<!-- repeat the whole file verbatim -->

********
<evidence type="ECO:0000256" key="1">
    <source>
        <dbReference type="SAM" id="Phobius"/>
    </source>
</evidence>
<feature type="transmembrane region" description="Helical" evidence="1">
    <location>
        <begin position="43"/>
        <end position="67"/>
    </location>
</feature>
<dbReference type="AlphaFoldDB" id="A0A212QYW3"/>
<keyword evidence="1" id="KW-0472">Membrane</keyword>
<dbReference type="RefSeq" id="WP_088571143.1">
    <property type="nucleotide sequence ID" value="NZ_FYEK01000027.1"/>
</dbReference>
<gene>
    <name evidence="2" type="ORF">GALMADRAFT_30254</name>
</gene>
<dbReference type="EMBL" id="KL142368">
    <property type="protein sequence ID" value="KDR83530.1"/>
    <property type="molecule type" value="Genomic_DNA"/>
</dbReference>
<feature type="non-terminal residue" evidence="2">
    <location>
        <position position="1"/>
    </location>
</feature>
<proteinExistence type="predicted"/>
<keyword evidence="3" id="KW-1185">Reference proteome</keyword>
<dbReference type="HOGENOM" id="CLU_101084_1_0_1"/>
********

<evidence type="ECO:0000256" key="1">
    <source>
        <dbReference type="SAM" id="Phobius"/>
    </source>
</evidence>
<feature type="transmembrane region" description="Helical" evidence="1">
    <location>
        <begin position="43"/>
        <end position="67"/>
    </location>
</feature>
<dbReference type="AlphaFoldDB" id="A0A212QYW3"/>
<keyword evidence="1" id="KW-0472">Membrane</keyword>
<dbReference type="RefSeq" id="WP_088571143.1">
    <property type="nucleotide sequence ID" value="NZ_FYEK01000027.1"/>
</dbReference>
<gene>
    <name evidence="2" type="ORF">GALMADRAFT_30254</name>
</gene>
<dbReference type="EMBL" id="KL142368">
    <property type="protein sequence ID" value="KDR83530.1"/>
    <property type="molecule type" value="Genomic_DNA"/>
</dbReference>
<feature type="non-terminal residue" evidence="2">
    <location>
        <position position="1"/>
    </location>
</feature>
<proteinExistence type="predicted"/>
<keyword evidence="3" id="KW-1185">Reference proteome</keyword>
<dbReference type="HOGENOM" id="CLU_101084_1_0_1"/>